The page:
EVGA currently sells a range of products: motherboards, graphics cards, power supplies, cases, and laptops. EVGA has been expanding to other markets for a number of years now, and at CES 2016 we saw the beginnings of a USB audio device due to a collaboration with a professional company called Audio Note. We were impressed at the time, but since then we've not heard much about the project, and had kind of assumed it had been abandoned. But at CES 2019 EVGA introduced the results of the collaboration: its first audio card. This card uses a PCIe to USB controller, making it an internal USB audio product.

EVGA’s Nu Audio card was designed by Audio Note, a UK-based company that develops custom audio solutions. The PCIe 2.0 x1 card implements a PCIe to USB controller to the hardware, and is based on the XMOS xCORE-200 DSP accompanied by Asahi Kasei Microdevices’ (AKM) AK4493 DAC, the AKM AK5572 ADC, and the Cirrus Logic CS5346 ADC. The board uses a silver and gold-plated multilayer PCB with isolated dual ground planes for analogue and digital circuits. Being aimed at users who want a cleaner sound but also better sound support out of their audio outputs, the Nu Audio card uses audio-grade capacitors and resistors that carry Audio Note, Nichicon, WIMA, and Panasonic brands. Besides, it features switchable OP amps as well as a dedicated Maxim amp for headphone volume control.

The Nu Audio card is equipped with two RCA line outs for left and right speakers that can output 384 KHz at 32-bit audio, one output for headphones featuring impedance between 16 and 600 Ohms, an S/PDIF out, a line in supporting 384 KHz at 32-bit audio, and a mic in supporting 192 KHz at 24-bit audio. In addition to traditional analogue and digital outputs, the card supports USB audio class 2.0 enabled by the ASMedia ASM1042 PCIe-to-USB bridge. Meanwhile, to ensure that the board gets enough power, it has a SATA power connector coupled with a multi-stage VRM.

Since EVGA usually targets enthusiasts, its audio card is not only outfitted with a cooling system for heating components, but it is covered by a shroud featuring 10-mode RGB lighting as well as four Audio Reactive Lighting options that match the board’s lighting and audio. The bundled software allows for full EQ tuning, as well as a dynamic response implementation. With the right software, the audio card can support full audiophile formats, such as DSD, and switch between them as required.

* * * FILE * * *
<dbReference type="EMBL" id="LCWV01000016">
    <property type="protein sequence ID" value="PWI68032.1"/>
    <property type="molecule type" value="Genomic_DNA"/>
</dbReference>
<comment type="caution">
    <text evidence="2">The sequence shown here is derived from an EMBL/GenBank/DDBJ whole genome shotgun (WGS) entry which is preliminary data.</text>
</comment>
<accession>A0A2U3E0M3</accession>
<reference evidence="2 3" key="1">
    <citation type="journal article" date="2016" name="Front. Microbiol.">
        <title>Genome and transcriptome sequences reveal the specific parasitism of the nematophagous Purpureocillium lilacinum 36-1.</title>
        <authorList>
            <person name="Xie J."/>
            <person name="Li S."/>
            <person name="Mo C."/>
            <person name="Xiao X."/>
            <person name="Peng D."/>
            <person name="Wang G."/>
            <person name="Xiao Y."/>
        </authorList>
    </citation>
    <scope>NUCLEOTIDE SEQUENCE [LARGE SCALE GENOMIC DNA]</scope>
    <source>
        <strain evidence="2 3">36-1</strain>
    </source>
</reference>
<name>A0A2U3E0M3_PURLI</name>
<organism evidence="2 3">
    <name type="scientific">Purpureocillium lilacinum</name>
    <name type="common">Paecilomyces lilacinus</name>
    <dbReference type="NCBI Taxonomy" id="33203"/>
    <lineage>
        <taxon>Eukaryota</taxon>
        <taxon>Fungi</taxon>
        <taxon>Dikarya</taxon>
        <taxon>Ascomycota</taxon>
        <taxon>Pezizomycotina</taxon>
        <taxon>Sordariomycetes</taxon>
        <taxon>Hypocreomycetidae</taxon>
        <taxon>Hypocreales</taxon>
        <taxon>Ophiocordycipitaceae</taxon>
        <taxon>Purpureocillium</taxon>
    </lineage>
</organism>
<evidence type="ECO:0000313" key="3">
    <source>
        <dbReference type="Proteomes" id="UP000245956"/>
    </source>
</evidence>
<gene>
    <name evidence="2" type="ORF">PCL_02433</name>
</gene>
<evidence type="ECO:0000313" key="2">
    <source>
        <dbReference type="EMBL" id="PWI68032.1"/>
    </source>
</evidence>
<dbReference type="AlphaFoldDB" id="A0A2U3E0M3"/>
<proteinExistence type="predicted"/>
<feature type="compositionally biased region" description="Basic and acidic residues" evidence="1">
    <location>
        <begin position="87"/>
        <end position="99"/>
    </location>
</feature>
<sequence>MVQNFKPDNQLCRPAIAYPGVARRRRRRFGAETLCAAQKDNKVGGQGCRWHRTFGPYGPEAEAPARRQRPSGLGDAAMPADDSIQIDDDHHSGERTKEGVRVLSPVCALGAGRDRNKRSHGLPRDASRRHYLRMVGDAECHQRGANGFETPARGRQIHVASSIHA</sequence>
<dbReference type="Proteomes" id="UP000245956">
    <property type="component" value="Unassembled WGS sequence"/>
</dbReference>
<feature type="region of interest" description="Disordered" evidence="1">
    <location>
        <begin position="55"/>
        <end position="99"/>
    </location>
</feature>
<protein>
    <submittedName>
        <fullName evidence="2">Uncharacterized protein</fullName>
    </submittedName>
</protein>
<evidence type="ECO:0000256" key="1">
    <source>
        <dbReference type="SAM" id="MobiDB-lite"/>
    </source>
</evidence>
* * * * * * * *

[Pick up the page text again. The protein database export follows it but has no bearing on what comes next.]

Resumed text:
EVGA is now currently selling the card, at a price of $249. This is the first in a line of cards, we were told - depending on the feedback of the hardware, the collaboration with Audio Note might extend into a gaming focused design or a more professional audio input/output design.

 

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Source: EVGA

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  • nevcairiel - Tuesday, January 22, 2019 - link

    Do people really still buy audio cards?

    If I wanted something high-end, I would go external, and avoid any electromagnetic interference inside the PC entirely, instead of hoping some vendors EMI shield actually works decently.
    Reply
  • Ian Cutress - Tuesday, January 22, 2019 - link

    The people behind the design are audiophiles that design custom solutions for the high end. If anyone knows what they're doing, it'll be them Reply
  • mlkj - Tuesday, January 22, 2019 - link

    Hhmm, I'm sure they have some experience as audiophiles, but that doesn't stop them from taking the "bigger numbers are better game" too far.

    Let's take their dynamic range for example.
    24-bits are enough to encode 140dB of dynamic range, and arguably even 16-bits with dithering reaches 120dB of dynamic range. And then their hardware only supports 123dB of dynamic range!
    That 32bit audio support is just pretty misleading marketing then, if your hardware can't output a full 24bit by a wide margin.

    But at least 32bit audio is not *worse* than 24 or 16. It's just not better.
    The really dishonest trend is those 192kHz and 384kHz sample rates.
    Counter-intuitively, higher sample rates is NOT something you want in digital audio =)

    The short of it is that 44.1kHz and 48kHz are legitimately enough to perfectly (per the awesome Sampling theorem!) encode all sounds your hears can perceive, anything higher is ultrasonics that you can't hear, but that can and does add noise over the whole spectrum.
    That audio is there and has to be processed when you chose a high sample rate, the problem is that audio hardware can't low-noise over the whole spectrum, not at any reasonable price.